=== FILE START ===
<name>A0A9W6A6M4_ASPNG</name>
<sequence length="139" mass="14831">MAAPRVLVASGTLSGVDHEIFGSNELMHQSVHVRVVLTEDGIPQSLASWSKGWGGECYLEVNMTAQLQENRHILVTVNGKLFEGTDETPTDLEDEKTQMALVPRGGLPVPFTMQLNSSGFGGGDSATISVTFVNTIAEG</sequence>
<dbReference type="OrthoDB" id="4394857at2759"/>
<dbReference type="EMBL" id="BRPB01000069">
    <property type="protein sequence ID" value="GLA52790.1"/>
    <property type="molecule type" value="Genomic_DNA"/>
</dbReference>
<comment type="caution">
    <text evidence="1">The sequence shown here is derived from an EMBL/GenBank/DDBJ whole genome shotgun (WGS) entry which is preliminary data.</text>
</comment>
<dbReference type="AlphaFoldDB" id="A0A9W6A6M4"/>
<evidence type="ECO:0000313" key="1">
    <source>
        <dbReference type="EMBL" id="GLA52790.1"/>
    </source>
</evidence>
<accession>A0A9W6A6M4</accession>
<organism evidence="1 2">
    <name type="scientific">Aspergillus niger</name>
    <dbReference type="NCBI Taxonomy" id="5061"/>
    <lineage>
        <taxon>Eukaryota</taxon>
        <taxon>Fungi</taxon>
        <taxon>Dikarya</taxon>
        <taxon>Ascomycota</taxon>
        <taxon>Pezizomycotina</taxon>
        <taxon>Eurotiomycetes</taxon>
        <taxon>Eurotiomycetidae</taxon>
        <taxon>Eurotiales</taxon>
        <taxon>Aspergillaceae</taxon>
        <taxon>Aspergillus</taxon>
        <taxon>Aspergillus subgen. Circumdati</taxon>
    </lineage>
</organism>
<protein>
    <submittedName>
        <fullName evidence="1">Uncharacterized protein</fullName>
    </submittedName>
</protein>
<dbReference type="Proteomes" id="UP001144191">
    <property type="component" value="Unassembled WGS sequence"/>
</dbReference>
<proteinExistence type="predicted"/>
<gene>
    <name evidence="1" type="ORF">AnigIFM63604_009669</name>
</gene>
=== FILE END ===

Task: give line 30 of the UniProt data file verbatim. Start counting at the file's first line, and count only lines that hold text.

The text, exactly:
        <taxon>Aspergillaceae</taxon>